01 August 2017

Addicted? Here's Your Daily Dose of Mormonism

#1 Elder Holland withdraws Church News missionary story (Deseret News)
A very interesting development,
and something I can't remember seeing in recent memory. Elder Jeffery R. Holland spoke on June 27 at the Mission President Seminar at the MTC in Provo, where he shared a story of a missionary rescue.
Obviously, many outlets ran with it - I'm pretty sure we did as well. However, Tad Walch of the Deseret News writes "Elder Holland withdrew it Monday and said in a statement that he had learned from the family that the story contained inaccuracies." Elder Holland issued a 3 paragraph statement giving context to the story and concluding it by stating "As a courtesy to me the family contacted my office, wanting me to be aware of the inaccurate parts of the story and offering their help in avoiding any perpetuation of those elements in the account I heard. I am deeply touched by their humility and courage in doing so, and as an equal courtesy to them, I am withdrawing the story completely and request that it not be shared further." I'm impressed. You don't see this often, and credit where credit is due to both the DesNews and Elder Holland for focusing on accuracy.
#2 BYU ranked for religious students, being sober, unfriendliness to LGBT community in Princeton Review (Herald Journal)
This should come as a surprise to no one, though I know some won't be happy with it.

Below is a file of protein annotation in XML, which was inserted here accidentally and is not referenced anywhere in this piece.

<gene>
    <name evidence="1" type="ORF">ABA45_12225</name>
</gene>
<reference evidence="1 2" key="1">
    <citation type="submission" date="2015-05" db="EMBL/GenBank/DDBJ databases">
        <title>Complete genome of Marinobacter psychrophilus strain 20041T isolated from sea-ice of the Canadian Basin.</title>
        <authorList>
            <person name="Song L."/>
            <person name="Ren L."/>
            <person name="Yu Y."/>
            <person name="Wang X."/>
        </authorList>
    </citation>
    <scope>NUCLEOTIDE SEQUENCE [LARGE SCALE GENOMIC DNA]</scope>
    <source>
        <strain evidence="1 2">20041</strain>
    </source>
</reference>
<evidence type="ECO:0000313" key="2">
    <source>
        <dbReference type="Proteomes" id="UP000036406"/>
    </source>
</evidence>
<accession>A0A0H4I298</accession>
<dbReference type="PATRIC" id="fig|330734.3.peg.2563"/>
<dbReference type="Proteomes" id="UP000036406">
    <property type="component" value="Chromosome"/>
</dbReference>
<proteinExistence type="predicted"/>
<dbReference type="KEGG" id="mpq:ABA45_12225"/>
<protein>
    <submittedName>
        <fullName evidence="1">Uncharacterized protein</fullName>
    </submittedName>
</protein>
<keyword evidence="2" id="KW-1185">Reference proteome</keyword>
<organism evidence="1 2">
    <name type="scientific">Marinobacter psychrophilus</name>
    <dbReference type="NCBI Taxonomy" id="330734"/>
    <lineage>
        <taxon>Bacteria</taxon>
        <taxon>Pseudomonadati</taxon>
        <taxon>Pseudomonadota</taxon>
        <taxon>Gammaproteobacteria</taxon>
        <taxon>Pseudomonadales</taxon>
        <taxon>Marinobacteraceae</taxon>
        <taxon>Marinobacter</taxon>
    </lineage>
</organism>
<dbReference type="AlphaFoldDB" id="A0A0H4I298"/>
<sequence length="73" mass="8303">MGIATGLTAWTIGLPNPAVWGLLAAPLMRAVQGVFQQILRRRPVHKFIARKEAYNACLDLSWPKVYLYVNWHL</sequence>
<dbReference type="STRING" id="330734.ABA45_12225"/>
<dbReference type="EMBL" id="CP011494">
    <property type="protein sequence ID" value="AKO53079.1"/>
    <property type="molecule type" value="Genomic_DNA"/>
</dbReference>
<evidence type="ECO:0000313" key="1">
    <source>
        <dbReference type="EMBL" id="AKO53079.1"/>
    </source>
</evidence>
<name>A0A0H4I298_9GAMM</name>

The 2018 Princeton Review just released some of their "alternative" university rankings, and LDS-owned BYU held on to its Stone-Cold Sober ranking for the 20th consecutive year as the university that consumes the least alcohol by their student body. BYU was also #1 in the "Scotch and Soda, Hold the Scotch" rankings (which evaluates hard liquor), #1 in the "Got Milk" rankings, #8 in "Best-Run Colleges," #4 in "LGBTQ-Unfriendly," #8 in Conservative students, #2 in Most Religious Students, and #2 in the Top 25 Entrepreneurship Undergraduate colleges. So raise a glass of milk, or something

#3 Surprising survey reveals Americans are changing their minds about polygamy (Gallup)
Interesting news from Gallup
today: "Polygamy, a practice that President James Garfield once said "offends the moral sense," is now seen by 17% of Americans as "morally acceptable," up from 14% in 2016 and the highest rate on record dating back to 2003." Credit to Gallup, who tried to answer the question as to why the increase has happened: "In short, there is little reason to believe that Americans are more likely to know or be polygamists now than at any other time in the past. But there is one way Americans may feel more familiar with or sympathetic to polygamy: television."
More > http://www.theculturalhallpodcast.com

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